I don't think I could have had lower expectations for Betty Crocker's Shake-n-Pour mixes. Curiosity compelled me to purchase the confetti cupcake mix even though I had read some rather scathing online reviews. And the sale price ($2!) certainly didn't hurt.
I've been intrigued by the Shake-n-Pour line from Betty Crocker since it came out a few months ago, in part because of the packaging. The red plastic jugs so resemble liquid detergent containers, I wondered if there would be any lawsuits because people got confused and ending up baking Tide and washing their clothes with batter.
I am also generally fascinated by food products that cater to (and arguably promote) unabashed laziness on the part of the American consumer yet still satisfy his or her need to claim some sort of ownership or control over the preparation. If you are, in fact, so busy that you do not have time to make cupcakes, there is certainly no shame in buying them from the supermarket. And, just an FYI in case you've been in hibernation for the past five years: There are now chains of special bakeries that specialize just in cupcakes. "Cupcakeries," if you will.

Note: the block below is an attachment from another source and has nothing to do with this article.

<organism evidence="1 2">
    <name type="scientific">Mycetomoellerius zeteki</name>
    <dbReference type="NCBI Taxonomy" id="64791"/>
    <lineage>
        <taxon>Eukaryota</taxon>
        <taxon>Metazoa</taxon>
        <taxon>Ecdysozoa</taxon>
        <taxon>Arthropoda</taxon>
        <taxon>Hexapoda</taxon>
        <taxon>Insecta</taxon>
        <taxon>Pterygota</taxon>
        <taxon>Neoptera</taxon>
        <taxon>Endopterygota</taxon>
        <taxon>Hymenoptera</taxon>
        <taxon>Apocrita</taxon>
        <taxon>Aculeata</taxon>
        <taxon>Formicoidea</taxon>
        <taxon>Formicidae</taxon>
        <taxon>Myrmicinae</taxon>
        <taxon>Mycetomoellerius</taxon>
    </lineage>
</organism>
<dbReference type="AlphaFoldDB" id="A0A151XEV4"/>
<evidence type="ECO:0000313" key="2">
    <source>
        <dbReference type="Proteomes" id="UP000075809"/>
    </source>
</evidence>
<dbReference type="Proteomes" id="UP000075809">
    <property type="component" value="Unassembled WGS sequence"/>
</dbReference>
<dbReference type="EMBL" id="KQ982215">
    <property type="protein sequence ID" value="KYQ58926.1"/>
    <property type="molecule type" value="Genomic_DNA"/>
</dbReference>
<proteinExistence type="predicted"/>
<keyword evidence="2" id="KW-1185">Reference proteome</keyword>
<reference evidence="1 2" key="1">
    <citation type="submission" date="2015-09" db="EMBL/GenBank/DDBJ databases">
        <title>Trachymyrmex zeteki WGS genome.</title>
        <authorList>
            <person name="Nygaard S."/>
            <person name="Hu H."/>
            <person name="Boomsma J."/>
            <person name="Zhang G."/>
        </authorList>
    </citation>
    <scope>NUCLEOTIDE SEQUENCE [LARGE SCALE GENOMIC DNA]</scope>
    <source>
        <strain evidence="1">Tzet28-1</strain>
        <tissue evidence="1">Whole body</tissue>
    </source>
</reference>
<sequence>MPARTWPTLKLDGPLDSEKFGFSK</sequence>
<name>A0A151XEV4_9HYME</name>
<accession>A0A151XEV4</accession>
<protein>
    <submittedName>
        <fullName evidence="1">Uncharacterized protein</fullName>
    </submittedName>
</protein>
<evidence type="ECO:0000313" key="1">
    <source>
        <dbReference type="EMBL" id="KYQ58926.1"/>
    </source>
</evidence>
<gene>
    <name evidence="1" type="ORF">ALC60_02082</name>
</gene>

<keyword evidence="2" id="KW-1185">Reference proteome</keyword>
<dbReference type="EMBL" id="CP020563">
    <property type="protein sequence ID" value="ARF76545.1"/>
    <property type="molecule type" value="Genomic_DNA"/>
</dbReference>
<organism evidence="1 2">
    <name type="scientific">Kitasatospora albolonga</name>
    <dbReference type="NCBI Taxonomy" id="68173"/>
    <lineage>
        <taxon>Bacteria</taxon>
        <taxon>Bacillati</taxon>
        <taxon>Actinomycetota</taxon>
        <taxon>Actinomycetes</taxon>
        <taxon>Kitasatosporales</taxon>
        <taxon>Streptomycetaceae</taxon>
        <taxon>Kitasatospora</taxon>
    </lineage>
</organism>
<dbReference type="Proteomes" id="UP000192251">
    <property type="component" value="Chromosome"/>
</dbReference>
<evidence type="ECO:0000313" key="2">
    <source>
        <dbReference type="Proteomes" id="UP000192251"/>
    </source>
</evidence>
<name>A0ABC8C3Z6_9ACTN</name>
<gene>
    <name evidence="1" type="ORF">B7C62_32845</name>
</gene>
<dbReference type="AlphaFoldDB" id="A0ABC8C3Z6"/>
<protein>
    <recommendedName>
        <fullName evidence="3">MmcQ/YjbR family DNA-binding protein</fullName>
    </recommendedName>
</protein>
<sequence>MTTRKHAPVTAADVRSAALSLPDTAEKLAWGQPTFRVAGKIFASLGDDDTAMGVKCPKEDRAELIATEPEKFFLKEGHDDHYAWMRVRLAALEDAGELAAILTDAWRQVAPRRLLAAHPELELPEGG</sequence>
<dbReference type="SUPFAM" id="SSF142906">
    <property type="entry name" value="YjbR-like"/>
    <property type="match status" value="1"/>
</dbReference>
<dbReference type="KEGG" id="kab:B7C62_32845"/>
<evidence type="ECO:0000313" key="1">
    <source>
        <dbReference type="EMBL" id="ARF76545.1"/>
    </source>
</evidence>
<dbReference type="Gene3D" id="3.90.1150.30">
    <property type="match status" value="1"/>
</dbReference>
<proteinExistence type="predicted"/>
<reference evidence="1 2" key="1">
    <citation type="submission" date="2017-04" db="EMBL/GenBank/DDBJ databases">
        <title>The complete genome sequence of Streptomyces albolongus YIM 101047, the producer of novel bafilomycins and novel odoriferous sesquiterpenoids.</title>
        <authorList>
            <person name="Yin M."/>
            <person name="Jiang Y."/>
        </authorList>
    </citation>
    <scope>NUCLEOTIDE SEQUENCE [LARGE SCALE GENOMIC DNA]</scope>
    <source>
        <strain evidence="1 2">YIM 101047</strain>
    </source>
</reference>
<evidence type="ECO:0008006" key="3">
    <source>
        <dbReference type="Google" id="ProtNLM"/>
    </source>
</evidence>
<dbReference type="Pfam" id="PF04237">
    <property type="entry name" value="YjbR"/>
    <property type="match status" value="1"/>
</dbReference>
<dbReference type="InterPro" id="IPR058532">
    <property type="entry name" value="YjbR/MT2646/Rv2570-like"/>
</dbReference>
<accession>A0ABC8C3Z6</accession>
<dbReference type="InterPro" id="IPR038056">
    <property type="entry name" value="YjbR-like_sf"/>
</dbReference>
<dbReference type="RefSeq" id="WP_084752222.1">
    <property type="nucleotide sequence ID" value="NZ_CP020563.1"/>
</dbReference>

If you like this story, consider signing up for our email newsletters.
SHOW ME HOW
Clearly, however, there are a class of people who are unwilling to pay for quality or even shitty cupcakes and would rather spend the minimal amount of time making them at home via a "just add water" mix. Which is likely to produce the same shitty cupcakes you could have just bought in the first place.
Except, the cupcakes that emerged from the Shake-n-Pour mix were not bad. Actually, more than not bad: quite good, thanks to a moist, fluffy texture and mildly sweet cake speckled with fun confetti bits. I iced them with Pillsbury buttercream frosting (sorry, I don't believe in brand segregation) and dusted them with some orange sprinkles for Halloween. I wouldn't serve them at my best friend's wedding, but they're just fine for me.